Much of modern business cycle theory—and the policy prescriptions that accompany it—rest on the idea that something interferes with markets. After all, if markets are working efficiently, there isn’t anything that policy can do to improve matters. What that “something” is remains the great unknown in macroeconomics, but there is a common belief that price “stickiness” lies at the heart of the problem.
While economists wrestle with the question of what, exactly, causes prices to be sticky—that is, adjust more slowly than they would in the absence of whatever is getting in their way—some have taken on the tedious task of documenting the speed at which prices adjust. And, as you might imagine, it turns out that some prices adjust very quickly while others adjust at a glacial pace.
One of the most comprehensive investigations into the evidence of price stickiness was published a few years ago by economists Mark Bils of the University of Rochester and Peter Klenow of Stanford. Bils and Klenow dug through the unpublished data that are used to construct the consumer price index (CPI) and computed the frequency of price changes for 350 detailed spending categories. They concluded that between 1995 and 1997, half of these categories changed their prices at least every 4.3 months. Some categories changed their prices much more frequently. Price changes for tomatoes occurred about every three weeks. And some, like coin-operated laundries, changed prices on average only every 6½ years or so.
It has been argued—notably by Kosuke Aoki of the London School of Economics—that sticky prices are likely to incorporate forward-looking expectations and are therefore “a good candidate for a measure of core inflation.”
We decided to take the data we use to compute another measure of core inflation—the median CPI—to produce a “sticky-price” and “flexible-price” CPI. There are some complications to this seemingly simple exercise. First, it isn’t clear where one should draw the line between a sticky price and a flexible price. We rather arbitrarily decided to draw two lines, one at four months and another at six months. If price changes for a particular CPI component occur on average every four months or more frequently, we called that component a “flexible” price good and, if changes occurred less often than every six months, we labeled it a “sticky” price good. (We have called goods that change prices somewhere between every four and six months “semiflexible” and are generally ignoring them in this particular exercise.)
Second, since we’re dealing with considerably fewer spending categories than Bils and Klenow did, we could only imperfectly match our data set to their results, so admittedly some art was applied in instances where sticky price goods and flexible price goods coexisted in the same spending category.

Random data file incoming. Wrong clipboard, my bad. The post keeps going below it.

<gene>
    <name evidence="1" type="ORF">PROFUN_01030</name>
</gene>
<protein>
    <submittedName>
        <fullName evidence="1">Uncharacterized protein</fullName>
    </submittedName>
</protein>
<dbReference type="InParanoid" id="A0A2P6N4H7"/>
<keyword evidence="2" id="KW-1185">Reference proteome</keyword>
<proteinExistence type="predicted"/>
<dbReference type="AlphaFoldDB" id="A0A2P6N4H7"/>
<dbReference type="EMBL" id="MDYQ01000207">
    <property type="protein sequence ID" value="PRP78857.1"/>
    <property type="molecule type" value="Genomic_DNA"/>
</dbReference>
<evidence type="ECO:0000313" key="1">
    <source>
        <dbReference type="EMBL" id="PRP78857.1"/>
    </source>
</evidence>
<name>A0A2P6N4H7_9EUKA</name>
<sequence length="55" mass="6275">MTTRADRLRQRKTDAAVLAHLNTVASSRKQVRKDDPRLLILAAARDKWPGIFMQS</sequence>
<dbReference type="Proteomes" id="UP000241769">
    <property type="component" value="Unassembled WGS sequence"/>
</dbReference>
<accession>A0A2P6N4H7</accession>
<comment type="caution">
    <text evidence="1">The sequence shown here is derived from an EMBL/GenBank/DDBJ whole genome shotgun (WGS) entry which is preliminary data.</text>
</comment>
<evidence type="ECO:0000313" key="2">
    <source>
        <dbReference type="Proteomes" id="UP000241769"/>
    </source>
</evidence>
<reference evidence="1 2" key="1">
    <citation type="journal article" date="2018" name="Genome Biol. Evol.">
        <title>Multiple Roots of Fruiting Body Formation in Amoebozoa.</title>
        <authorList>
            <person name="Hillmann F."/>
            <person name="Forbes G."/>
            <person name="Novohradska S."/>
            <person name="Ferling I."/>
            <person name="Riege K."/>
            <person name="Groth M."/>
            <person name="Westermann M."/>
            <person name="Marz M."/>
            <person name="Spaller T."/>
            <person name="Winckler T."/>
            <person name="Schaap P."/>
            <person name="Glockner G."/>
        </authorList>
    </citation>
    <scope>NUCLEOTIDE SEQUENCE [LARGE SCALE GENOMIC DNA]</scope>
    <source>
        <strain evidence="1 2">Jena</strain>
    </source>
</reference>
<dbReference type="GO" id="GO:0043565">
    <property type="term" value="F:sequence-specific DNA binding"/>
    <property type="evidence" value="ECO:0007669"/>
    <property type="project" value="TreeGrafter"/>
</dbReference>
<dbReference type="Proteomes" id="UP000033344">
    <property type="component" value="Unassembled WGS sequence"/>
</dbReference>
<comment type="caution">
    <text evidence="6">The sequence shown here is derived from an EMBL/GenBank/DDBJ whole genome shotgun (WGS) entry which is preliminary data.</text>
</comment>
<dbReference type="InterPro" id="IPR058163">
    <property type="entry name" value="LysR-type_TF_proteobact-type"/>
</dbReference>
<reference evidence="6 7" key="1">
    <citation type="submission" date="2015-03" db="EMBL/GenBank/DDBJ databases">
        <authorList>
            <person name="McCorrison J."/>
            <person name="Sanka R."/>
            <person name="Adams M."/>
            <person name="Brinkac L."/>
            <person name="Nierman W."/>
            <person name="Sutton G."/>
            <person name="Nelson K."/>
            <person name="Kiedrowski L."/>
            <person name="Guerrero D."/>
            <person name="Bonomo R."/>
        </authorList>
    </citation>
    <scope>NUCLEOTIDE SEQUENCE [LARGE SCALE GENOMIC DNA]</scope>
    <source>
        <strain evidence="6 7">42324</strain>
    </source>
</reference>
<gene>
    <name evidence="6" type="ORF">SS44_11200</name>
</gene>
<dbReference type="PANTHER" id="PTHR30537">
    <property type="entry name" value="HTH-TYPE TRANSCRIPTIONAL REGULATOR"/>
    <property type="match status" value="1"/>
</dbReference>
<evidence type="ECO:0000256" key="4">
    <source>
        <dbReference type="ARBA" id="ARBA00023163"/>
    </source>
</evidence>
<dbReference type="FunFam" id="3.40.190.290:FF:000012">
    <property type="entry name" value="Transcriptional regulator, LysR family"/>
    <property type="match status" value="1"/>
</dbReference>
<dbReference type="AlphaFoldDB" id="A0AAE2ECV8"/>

Those cautions aside, here’s what we came up with, looking at data between 1998 and 2009.
Figure 1 shows the weighted distribution of the CPI market basket on the basis of its degree of price stickiness. In terms of the overall, or “headline” CPI, we judge that a little more than 50 percent of the index is composed of sticky price goods, 40 percent of the index is made up of flexible price goods, and the remainder is somewhere in between.
So, what do these measures tell us? Figure 2 below shows the four-month percent change in the sticky CPI and the flexible CPI, with the headline and the traditional core CPI included as dotted lines for reference.
Clearly the sticky-price CPI exhibits relatively smooth patterns, very similar to that exhibited by the traditional core CPI, while the flexible price CPI behaves in a way more consistent with the headline CPI. Such a correspondence between the core measure and the sticky-price measure isn’t very surprising since food and energy items are heavily (though not exclusively) flexible price goods (see again figure 1).
So we also produced “core” measures of the sticky and flexible CPI (the sticky and flexible price CPI measures less food and energy), and these data are shown in figure 3.
One observation from this calculation is that sticky prices have tended to rise at a pace above the core flexible prices for a considerable period of time. Obviously something more than degree of price flexibility distinguishes these two price measures. But as an exercise in reading the incoming price data, the sharp drop in the flexible component of the core CPI is another clear indication of the strong disinflationary pressure on retail prices in recent months. Over the past four months, the core flexible CPI has fallen at a 2.6 percent pace, just a shade more than what we saw during the disinflation of 2003. And the sticky price core CPI? Well, it hasn’t moved much—it’s sticky. But the longer the disinflationary pressures on the economy persist, the more these prices will likely become unstuck as they too begin to reflect the price adjustments being reflected elsewhere in the consumer’s market basket.
Originally published at Atlanta Fed’s Macroblog and reproduced here with the author’s permission.